WP:NCPEER was never supposed to apply to rulers but to peers. WP:SOVEREIGN applies. Also, NCPEER has no community legitimacy, whereas WP:SOVEREIGN has "strong consensus" according to the recent RfC. Surtsicna (talk) 14:43, 16 January 2024 (UTC)Reply[reply]
  • Comment (uninvolved). Grand duke is a monarchical title. That's why it's listed within WP:SOVEREIGN. The grand duke was the sovereign of the Grand Duchy of Tuscany. It doesn't matter whether a monarch was called a "king", "prince", "doge", or "grand duke". If you're above everyone else in your state, you aren't a peer. Some editors here may be confusing a grand duke with, say, a British duke. SilverLocust 💬 20:40, 16 January 2024 (UTC)Reply[reply]
    I'll leave this comment, but I take the point below that their sovereignty varied over time. SilverLocust 💬 23:44, 17 January 2024 (UTC)Reply[reply]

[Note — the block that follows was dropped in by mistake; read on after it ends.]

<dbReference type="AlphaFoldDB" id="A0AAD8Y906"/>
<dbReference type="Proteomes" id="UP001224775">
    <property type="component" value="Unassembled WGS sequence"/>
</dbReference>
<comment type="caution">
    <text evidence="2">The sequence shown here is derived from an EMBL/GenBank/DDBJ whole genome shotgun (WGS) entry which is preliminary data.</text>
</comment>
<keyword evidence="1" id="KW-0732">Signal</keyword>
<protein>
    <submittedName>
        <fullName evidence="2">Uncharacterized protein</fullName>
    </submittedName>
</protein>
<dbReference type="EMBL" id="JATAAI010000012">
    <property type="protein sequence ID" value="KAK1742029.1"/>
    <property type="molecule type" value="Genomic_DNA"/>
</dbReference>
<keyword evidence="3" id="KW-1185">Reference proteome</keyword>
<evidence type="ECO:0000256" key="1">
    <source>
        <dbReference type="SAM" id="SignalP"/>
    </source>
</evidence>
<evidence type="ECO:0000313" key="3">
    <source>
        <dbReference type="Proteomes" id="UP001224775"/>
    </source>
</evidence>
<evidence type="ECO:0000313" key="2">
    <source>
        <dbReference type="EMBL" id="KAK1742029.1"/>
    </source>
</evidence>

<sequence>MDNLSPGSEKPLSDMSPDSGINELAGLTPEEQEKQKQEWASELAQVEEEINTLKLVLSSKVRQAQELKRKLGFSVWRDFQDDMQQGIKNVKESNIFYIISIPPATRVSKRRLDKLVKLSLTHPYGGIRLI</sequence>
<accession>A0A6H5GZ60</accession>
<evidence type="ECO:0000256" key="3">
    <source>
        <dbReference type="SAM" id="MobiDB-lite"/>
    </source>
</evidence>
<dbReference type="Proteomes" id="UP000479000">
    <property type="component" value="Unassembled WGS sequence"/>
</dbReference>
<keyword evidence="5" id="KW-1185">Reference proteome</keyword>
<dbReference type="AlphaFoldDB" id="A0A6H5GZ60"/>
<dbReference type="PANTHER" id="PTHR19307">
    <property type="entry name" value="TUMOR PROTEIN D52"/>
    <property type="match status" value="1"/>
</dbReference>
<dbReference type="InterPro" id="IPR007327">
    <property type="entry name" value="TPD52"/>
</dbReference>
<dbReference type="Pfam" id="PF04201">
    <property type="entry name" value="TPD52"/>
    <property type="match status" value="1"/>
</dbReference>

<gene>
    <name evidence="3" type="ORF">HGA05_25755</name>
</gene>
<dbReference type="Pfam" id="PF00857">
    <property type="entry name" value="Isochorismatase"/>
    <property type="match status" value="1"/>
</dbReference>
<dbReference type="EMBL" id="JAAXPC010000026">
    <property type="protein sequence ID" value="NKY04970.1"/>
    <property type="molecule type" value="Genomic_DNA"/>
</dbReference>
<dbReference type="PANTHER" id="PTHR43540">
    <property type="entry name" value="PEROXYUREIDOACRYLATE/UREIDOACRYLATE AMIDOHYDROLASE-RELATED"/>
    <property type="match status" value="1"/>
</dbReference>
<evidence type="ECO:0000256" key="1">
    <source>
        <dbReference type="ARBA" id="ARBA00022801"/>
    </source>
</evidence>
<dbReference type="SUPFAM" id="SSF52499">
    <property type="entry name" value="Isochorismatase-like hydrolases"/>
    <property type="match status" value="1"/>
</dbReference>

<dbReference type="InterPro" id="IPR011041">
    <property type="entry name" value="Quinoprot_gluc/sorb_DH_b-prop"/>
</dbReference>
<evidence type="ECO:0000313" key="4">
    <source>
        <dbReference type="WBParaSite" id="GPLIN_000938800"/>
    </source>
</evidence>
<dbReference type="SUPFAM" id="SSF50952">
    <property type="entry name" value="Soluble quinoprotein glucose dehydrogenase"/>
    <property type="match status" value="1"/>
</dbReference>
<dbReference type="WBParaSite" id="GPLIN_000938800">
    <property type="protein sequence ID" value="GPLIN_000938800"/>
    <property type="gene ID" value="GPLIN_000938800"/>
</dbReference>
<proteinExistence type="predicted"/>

• Endorse. < uninvolved > Reasonable closure and in accord with WP:RMCI, though perhaps a tough call. As for NCPEER, 15 years is adequate time to become a full community consensus; however, would agree that in this case SOVEREIGN rules – ahem. P.I. Ellsworth , ed. put'er there 21:31, 16 January 2024 (UTC)Reply[reply]
  • Comment: The individual who brought this to MR asserted that they are not sovereign because at this point in history, Tuscany was nominally a fief of the Holy Roman Empire. I do think this was at best only a nominal assertion, though. Looking at the Holy Roman Empire page, it appears that Italian territories start being left off of maps of the HRE by the 16th century. Bensci54 (talk) 05:46, 17 January 2024 (UTC)Reply[reply]
The Duchy of Tuscany was de jure a vassal of the Holy Roman Empire, de facto a vassal of Spain. In either case, not sovereign.
Holy Roman Emperor was sovereign over Tuscany, by definition - judicial cases could be appealed up to Emperor, dukes were invested imperial vicariates (and could be revoked), they owed taxes and troops to the Emperor through to the end. It was more sovereign over Tuscany than the United States is sovereign over Puerto Rico. Walrasiad (talk) 05:52, 17 January 2024 (UTC)Reply[reply]